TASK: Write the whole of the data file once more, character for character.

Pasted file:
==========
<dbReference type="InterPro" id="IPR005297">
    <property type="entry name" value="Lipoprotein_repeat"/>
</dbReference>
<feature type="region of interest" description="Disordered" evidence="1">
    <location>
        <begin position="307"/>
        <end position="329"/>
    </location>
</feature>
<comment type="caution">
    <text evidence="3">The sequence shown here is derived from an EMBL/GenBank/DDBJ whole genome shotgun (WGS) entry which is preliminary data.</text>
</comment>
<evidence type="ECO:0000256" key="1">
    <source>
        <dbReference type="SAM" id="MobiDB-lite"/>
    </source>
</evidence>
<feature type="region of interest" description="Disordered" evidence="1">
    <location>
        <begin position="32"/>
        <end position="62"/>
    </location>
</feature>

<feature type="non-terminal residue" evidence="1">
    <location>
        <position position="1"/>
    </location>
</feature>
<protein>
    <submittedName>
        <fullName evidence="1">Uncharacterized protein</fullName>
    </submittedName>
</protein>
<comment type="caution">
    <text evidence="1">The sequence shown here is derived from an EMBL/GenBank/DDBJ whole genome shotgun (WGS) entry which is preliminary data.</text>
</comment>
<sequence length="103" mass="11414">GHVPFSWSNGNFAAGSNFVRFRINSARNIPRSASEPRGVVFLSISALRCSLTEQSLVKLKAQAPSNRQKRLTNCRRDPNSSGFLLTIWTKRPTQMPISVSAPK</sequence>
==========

<dbReference type="InterPro" id="IPR005297">
    <property type="entry name" value="Lipoprotein_repeat"/>
</dbReference>
<feature type="region of interest" description="Disordered" evidence="1">
    <location>
        <begin position="307"/>
        <end position="329"/>
    </location>
</feature>
<comment type="caution">
    <text evidence="3">The sequence shown here is derived from an EMBL/GenBank/DDBJ whole genome shotgun (WGS) entry which is preliminary data.</text>
</comment>
<evidence type="ECO:0000256" key="1">
    <source>
        <dbReference type="SAM" id="MobiDB-lite"/>
    </source>
</evidence>
<feature type="region of interest" description="Disordered" evidence="1">
    <location>
        <begin position="32"/>
        <end position="62"/>
    </location>
</feature>

<feature type="non-terminal residue" evidence="1">
    <location>
        <position position="1"/>
    </location>
</feature>
<protein>
    <submittedName>
        <fullName evidence="1">Uncharacterized protein</fullName>
    </submittedName>
</protein>
<comment type="caution">
    <text evidence="1">The sequence shown here is derived from an EMBL/GenBank/DDBJ whole genome shotgun (WGS) entry which is preliminary data.</text>
</comment>
<sequence length="103" mass="11414">GHVPFSWSNGNFAAGSNFVRFRINSARNIPRSASEPRGVVFLSISALRCSLTEQSLVKLKAQAPSNRQKRLTNCRRDPNSSGFLLTIWTKRPTQMPISVSAPK</sequence>